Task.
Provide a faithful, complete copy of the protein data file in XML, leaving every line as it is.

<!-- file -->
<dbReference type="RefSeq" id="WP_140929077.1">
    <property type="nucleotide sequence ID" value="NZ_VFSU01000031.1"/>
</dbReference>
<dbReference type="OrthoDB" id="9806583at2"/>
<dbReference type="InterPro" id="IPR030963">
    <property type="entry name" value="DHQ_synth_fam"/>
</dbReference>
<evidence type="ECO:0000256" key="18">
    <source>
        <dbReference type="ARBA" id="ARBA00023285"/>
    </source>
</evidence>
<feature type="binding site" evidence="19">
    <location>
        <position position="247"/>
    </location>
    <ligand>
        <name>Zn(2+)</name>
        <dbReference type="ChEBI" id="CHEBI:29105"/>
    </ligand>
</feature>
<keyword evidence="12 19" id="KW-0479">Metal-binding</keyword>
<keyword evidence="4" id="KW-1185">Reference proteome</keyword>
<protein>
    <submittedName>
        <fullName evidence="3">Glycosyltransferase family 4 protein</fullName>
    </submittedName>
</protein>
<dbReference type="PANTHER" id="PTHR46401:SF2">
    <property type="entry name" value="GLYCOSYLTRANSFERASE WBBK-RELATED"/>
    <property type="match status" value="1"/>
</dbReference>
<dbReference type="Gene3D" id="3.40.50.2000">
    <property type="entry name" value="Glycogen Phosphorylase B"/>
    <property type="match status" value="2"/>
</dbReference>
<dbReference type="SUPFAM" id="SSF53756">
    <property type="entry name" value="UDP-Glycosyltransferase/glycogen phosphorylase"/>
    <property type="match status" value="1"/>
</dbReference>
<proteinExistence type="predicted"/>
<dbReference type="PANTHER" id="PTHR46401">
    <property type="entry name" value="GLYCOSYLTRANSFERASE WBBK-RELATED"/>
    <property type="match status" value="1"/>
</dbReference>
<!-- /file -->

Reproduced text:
<dbReference type="RefSeq" id="WP_140929077.1">
    <property type="nucleotide sequence ID" value="NZ_VFSU01000031.1"/>
</dbReference>
<dbReference type="OrthoDB" id="9806583at2"/>
<dbReference type="InterPro" id="IPR030963">
    <property type="entry name" value="DHQ_synth_fam"/>
</dbReference>
<evidence type="ECO:0000256" key="18">
    <source>
        <dbReference type="ARBA" id="ARBA00023285"/>
    </source>
</evidence>
<feature type="binding site" evidence="19">
    <location>
        <position position="247"/>
    </location>
    <ligand>
        <name>Zn(2+)</name>
        <dbReference type="ChEBI" id="CHEBI:29105"/>
    </ligand>
</feature>
<keyword evidence="12 19" id="KW-0479">Metal-binding</keyword>
<keyword evidence="4" id="KW-1185">Reference proteome</keyword>
<protein>
    <submittedName>
        <fullName evidence="3">Glycosyltransferase family 4 protein</fullName>
    </submittedName>
</protein>
<dbReference type="PANTHER" id="PTHR46401:SF2">
    <property type="entry name" value="GLYCOSYLTRANSFERASE WBBK-RELATED"/>
    <property type="match status" value="1"/>
</dbReference>
<dbReference type="Gene3D" id="3.40.50.2000">
    <property type="entry name" value="Glycogen Phosphorylase B"/>
    <property type="match status" value="2"/>
</dbReference>
<dbReference type="SUPFAM" id="SSF53756">
    <property type="entry name" value="UDP-Glycosyltransferase/glycogen phosphorylase"/>
    <property type="match status" value="1"/>
</dbReference>
<proteinExistence type="predicted"/>
<dbReference type="PANTHER" id="PTHR46401">
    <property type="entry name" value="GLYCOSYLTRANSFERASE WBBK-RELATED"/>
    <property type="match status" value="1"/>
</dbReference>